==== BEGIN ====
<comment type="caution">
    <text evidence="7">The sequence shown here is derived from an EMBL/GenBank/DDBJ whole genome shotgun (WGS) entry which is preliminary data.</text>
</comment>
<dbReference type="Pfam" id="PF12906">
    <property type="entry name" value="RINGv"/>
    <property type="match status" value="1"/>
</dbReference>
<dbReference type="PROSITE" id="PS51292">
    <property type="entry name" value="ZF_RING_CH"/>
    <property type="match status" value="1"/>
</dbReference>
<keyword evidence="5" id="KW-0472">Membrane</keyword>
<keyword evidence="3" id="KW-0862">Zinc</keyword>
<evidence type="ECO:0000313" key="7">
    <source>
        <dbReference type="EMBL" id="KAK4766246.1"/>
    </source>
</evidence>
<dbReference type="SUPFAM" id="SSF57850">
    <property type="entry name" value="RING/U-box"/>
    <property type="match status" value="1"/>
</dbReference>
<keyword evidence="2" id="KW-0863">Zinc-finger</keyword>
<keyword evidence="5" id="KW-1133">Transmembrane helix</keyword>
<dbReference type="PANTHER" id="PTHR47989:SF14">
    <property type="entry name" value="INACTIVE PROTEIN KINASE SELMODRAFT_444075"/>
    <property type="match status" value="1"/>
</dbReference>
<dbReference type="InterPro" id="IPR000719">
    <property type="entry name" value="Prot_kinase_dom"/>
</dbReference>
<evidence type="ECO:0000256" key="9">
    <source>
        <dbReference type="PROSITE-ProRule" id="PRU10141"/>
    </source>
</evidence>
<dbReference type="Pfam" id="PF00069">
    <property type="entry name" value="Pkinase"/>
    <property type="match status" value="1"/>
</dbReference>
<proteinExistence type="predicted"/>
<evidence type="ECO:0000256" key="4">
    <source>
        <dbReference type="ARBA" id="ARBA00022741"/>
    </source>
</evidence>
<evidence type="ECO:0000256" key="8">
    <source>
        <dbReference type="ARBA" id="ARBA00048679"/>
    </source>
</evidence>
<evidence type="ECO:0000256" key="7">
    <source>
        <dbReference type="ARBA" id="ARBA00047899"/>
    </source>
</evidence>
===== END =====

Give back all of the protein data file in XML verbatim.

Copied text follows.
<comment type="caution">
    <text evidence="7">The sequence shown here is derived from an EMBL/GenBank/DDBJ whole genome shotgun (WGS) entry which is preliminary data.</text>
</comment>
<dbReference type="Pfam" id="PF12906">
    <property type="entry name" value="RINGv"/>
    <property type="match status" value="1"/>
</dbReference>
<dbReference type="PROSITE" id="PS51292">
    <property type="entry name" value="ZF_RING_CH"/>
    <property type="match status" value="1"/>
</dbReference>
<keyword evidence="5" id="KW-0472">Membrane</keyword>
<keyword evidence="3" id="KW-0862">Zinc</keyword>
<evidence type="ECO:0000313" key="7">
    <source>
        <dbReference type="EMBL" id="KAK4766246.1"/>
    </source>
</evidence>
<dbReference type="SUPFAM" id="SSF57850">
    <property type="entry name" value="RING/U-box"/>
    <property type="match status" value="1"/>
</dbReference>
<keyword evidence="2" id="KW-0863">Zinc-finger</keyword>
<keyword evidence="5" id="KW-1133">Transmembrane helix</keyword>
<dbReference type="PANTHER" id="PTHR47989:SF14">
    <property type="entry name" value="INACTIVE PROTEIN KINASE SELMODRAFT_444075"/>
    <property type="match status" value="1"/>
</dbReference>
<dbReference type="InterPro" id="IPR000719">
    <property type="entry name" value="Prot_kinase_dom"/>
</dbReference>
<evidence type="ECO:0000256" key="9">
    <source>
        <dbReference type="PROSITE-ProRule" id="PRU10141"/>
    </source>
</evidence>
<dbReference type="Pfam" id="PF00069">
    <property type="entry name" value="Pkinase"/>
    <property type="match status" value="1"/>
</dbReference>
<proteinExistence type="predicted"/>
<evidence type="ECO:0000256" key="4">
    <source>
        <dbReference type="ARBA" id="ARBA00022741"/>
    </source>
</evidence>
<evidence type="ECO:0000256" key="8">
    <source>
        <dbReference type="ARBA" id="ARBA00048679"/>
    </source>
</evidence>
<evidence type="ECO:0000256" key="7">
    <source>
        <dbReference type="ARBA" id="ARBA00047899"/>
    </source>
</evidence>